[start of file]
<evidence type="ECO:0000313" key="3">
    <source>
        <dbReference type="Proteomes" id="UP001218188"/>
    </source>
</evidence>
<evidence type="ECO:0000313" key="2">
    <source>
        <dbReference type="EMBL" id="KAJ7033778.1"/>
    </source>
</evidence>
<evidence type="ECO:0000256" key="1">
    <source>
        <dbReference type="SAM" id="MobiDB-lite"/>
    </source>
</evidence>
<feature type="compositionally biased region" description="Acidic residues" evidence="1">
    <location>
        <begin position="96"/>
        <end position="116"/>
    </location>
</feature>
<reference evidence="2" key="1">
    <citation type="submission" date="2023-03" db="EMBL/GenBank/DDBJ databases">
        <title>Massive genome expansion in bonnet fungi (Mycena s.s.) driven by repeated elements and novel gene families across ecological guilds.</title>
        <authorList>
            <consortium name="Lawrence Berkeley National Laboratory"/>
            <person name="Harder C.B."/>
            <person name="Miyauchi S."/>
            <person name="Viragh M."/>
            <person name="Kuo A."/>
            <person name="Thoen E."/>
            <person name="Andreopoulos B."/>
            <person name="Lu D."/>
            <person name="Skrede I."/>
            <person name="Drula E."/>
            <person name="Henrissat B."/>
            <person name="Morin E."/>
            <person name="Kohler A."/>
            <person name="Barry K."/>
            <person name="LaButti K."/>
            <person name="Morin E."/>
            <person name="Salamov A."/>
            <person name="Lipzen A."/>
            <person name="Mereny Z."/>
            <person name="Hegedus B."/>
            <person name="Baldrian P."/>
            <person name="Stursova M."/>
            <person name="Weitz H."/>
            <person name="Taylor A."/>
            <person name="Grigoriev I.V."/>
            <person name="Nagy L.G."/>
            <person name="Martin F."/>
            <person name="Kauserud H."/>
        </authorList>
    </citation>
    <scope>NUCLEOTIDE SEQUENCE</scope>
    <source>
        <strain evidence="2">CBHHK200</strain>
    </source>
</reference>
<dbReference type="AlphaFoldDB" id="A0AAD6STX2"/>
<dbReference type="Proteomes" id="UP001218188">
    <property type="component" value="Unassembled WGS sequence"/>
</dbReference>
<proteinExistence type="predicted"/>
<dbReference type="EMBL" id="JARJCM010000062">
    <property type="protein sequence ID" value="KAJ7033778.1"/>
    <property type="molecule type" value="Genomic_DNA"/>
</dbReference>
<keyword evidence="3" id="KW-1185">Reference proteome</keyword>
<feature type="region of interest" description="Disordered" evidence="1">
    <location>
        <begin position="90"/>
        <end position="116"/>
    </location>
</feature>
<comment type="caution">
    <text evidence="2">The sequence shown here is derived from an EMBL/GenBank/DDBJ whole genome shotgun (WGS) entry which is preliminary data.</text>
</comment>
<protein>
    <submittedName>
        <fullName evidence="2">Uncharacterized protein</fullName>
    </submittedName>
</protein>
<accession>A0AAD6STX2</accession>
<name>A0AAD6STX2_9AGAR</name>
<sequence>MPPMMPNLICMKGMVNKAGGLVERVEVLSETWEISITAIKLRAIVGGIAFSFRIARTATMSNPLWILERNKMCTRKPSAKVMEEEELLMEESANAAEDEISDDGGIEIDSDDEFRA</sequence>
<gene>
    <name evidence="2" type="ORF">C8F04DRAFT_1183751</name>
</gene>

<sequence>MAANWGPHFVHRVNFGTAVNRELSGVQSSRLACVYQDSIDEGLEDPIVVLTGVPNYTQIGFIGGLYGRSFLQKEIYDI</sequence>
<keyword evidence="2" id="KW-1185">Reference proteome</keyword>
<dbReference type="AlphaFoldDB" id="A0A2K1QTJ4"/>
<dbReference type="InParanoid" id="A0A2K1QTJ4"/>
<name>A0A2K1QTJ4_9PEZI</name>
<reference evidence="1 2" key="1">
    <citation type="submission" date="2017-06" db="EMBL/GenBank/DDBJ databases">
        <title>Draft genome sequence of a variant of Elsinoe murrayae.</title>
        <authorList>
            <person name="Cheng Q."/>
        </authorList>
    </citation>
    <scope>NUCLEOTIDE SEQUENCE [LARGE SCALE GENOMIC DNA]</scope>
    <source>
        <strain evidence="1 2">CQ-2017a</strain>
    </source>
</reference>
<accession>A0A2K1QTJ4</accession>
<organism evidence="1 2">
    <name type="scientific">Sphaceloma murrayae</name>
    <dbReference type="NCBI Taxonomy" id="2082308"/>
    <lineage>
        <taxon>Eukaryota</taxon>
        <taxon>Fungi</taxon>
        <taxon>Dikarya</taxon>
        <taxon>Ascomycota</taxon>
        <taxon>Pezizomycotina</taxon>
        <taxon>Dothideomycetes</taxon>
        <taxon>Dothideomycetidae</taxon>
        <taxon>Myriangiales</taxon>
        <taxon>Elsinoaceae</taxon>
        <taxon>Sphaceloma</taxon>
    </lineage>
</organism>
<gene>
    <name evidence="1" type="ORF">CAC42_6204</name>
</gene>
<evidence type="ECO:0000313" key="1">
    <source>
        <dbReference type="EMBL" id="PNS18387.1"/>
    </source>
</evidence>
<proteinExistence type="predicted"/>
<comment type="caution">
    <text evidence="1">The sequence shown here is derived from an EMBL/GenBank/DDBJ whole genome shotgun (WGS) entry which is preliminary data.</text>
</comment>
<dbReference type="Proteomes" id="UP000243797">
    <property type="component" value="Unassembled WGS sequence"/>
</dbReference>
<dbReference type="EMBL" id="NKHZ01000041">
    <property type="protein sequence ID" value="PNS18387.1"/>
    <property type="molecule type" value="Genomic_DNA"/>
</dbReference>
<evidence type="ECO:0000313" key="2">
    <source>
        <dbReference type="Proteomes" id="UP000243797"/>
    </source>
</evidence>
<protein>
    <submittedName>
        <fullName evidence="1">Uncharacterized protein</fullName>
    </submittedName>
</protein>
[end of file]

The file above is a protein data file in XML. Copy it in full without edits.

<evidence type="ECO:0000313" key="3">
    <source>
        <dbReference type="Proteomes" id="UP001218188"/>
    </source>
</evidence>
<evidence type="ECO:0000313" key="2">
    <source>
        <dbReference type="EMBL" id="KAJ7033778.1"/>
    </source>
</evidence>
<evidence type="ECO:0000256" key="1">
    <source>
        <dbReference type="SAM" id="MobiDB-lite"/>
    </source>
</evidence>
<feature type="compositionally biased region" description="Acidic residues" evidence="1">
    <location>
        <begin position="96"/>
        <end position="116"/>
    </location>
</feature>
<reference evidence="2" key="1">
    <citation type="submission" date="2023-03" db="EMBL/GenBank/DDBJ databases">
        <title>Massive genome expansion in bonnet fungi (Mycena s.s.) driven by repeated elements and novel gene families across ecological guilds.</title>
        <authorList>
            <consortium name="Lawrence Berkeley National Laboratory"/>
            <person name="Harder C.B."/>
            <person name="Miyauchi S."/>
            <person name="Viragh M."/>
            <person name="Kuo A."/>
            <person name="Thoen E."/>
            <person name="Andreopoulos B."/>
            <person name="Lu D."/>
            <person name="Skrede I."/>
            <person name="Drula E."/>
            <person name="Henrissat B."/>
            <person name="Morin E."/>
            <person name="Kohler A."/>
            <person name="Barry K."/>
            <person name="LaButti K."/>
            <person name="Morin E."/>
            <person name="Salamov A."/>
            <person name="Lipzen A."/>
            <person name="Mereny Z."/>
            <person name="Hegedus B."/>
            <person name="Baldrian P."/>
            <person name="Stursova M."/>
            <person name="Weitz H."/>
            <person name="Taylor A."/>
            <person name="Grigoriev I.V."/>
            <person name="Nagy L.G."/>
            <person name="Martin F."/>
            <person name="Kauserud H."/>
        </authorList>
    </citation>
    <scope>NUCLEOTIDE SEQUENCE</scope>
    <source>
        <strain evidence="2">CBHHK200</strain>
    </source>
</reference>
<dbReference type="AlphaFoldDB" id="A0AAD6STX2"/>
<dbReference type="Proteomes" id="UP001218188">
    <property type="component" value="Unassembled WGS sequence"/>
</dbReference>
<proteinExistence type="predicted"/>
<dbReference type="EMBL" id="JARJCM010000062">
    <property type="protein sequence ID" value="KAJ7033778.1"/>
    <property type="molecule type" value="Genomic_DNA"/>
</dbReference>
<keyword evidence="3" id="KW-1185">Reference proteome</keyword>
<feature type="region of interest" description="Disordered" evidence="1">
    <location>
        <begin position="90"/>
        <end position="116"/>
    </location>
</feature>
<comment type="caution">
    <text evidence="2">The sequence shown here is derived from an EMBL/GenBank/DDBJ whole genome shotgun (WGS) entry which is preliminary data.</text>
</comment>
<protein>
    <submittedName>
        <fullName evidence="2">Uncharacterized protein</fullName>
    </submittedName>
</protein>
<accession>A0AAD6STX2</accession>
<name>A0AAD6STX2_9AGAR</name>
<sequence>MPPMMPNLICMKGMVNKAGGLVERVEVLSETWEISITAIKLRAIVGGIAFSFRIARTATMSNPLWILERNKMCTRKPSAKVMEEEELLMEESANAAEDEISDDGGIEIDSDDEFRA</sequence>
<gene>
    <name evidence="2" type="ORF">C8F04DRAFT_1183751</name>
</gene>

<sequence>MAANWGPHFVHRVNFGTAVNRELSGVQSSRLACVYQDSIDEGLEDPIVVLTGVPNYTQIGFIGGLYGRSFLQKEIYDI</sequence>
<keyword evidence="2" id="KW-1185">Reference proteome</keyword>
<dbReference type="AlphaFoldDB" id="A0A2K1QTJ4"/>
<dbReference type="InParanoid" id="A0A2K1QTJ4"/>
<name>A0A2K1QTJ4_9PEZI</name>
<reference evidence="1 2" key="1">
    <citation type="submission" date="2017-06" db="EMBL/GenBank/DDBJ databases">
        <title>Draft genome sequence of a variant of Elsinoe murrayae.</title>
        <authorList>
            <person name="Cheng Q."/>
        </authorList>
    </citation>
    <scope>NUCLEOTIDE SEQUENCE [LARGE SCALE GENOMIC DNA]</scope>
    <source>
        <strain evidence="1 2">CQ-2017a</strain>
    </source>
</reference>
<accession>A0A2K1QTJ4</accession>
<organism evidence="1 2">
    <name type="scientific">Sphaceloma murrayae</name>
    <dbReference type="NCBI Taxonomy" id="2082308"/>
    <lineage>
        <taxon>Eukaryota</taxon>
        <taxon>Fungi</taxon>
        <taxon>Dikarya</taxon>
        <taxon>Ascomycota</taxon>
        <taxon>Pezizomycotina</taxon>
        <taxon>Dothideomycetes</taxon>
        <taxon>Dothideomycetidae</taxon>
        <taxon>Myriangiales</taxon>
        <taxon>Elsinoaceae</taxon>
        <taxon>Sphaceloma</taxon>
    </lineage>
</organism>
<gene>
    <name evidence="1" type="ORF">CAC42_6204</name>
</gene>
<evidence type="ECO:0000313" key="1">
    <source>
        <dbReference type="EMBL" id="PNS18387.1"/>
    </source>
</evidence>
<proteinExistence type="predicted"/>
<comment type="caution">
    <text evidence="1">The sequence shown here is derived from an EMBL/GenBank/DDBJ whole genome shotgun (WGS) entry which is preliminary data.</text>
</comment>
<dbReference type="Proteomes" id="UP000243797">
    <property type="component" value="Unassembled WGS sequence"/>
</dbReference>
<dbReference type="EMBL" id="NKHZ01000041">
    <property type="protein sequence ID" value="PNS18387.1"/>
    <property type="molecule type" value="Genomic_DNA"/>
</dbReference>
<evidence type="ECO:0000313" key="2">
    <source>
        <dbReference type="Proteomes" id="UP000243797"/>
    </source>
</evidence>
<protein>
    <submittedName>
        <fullName evidence="1">Uncharacterized protein</fullName>
    </submittedName>
</protein>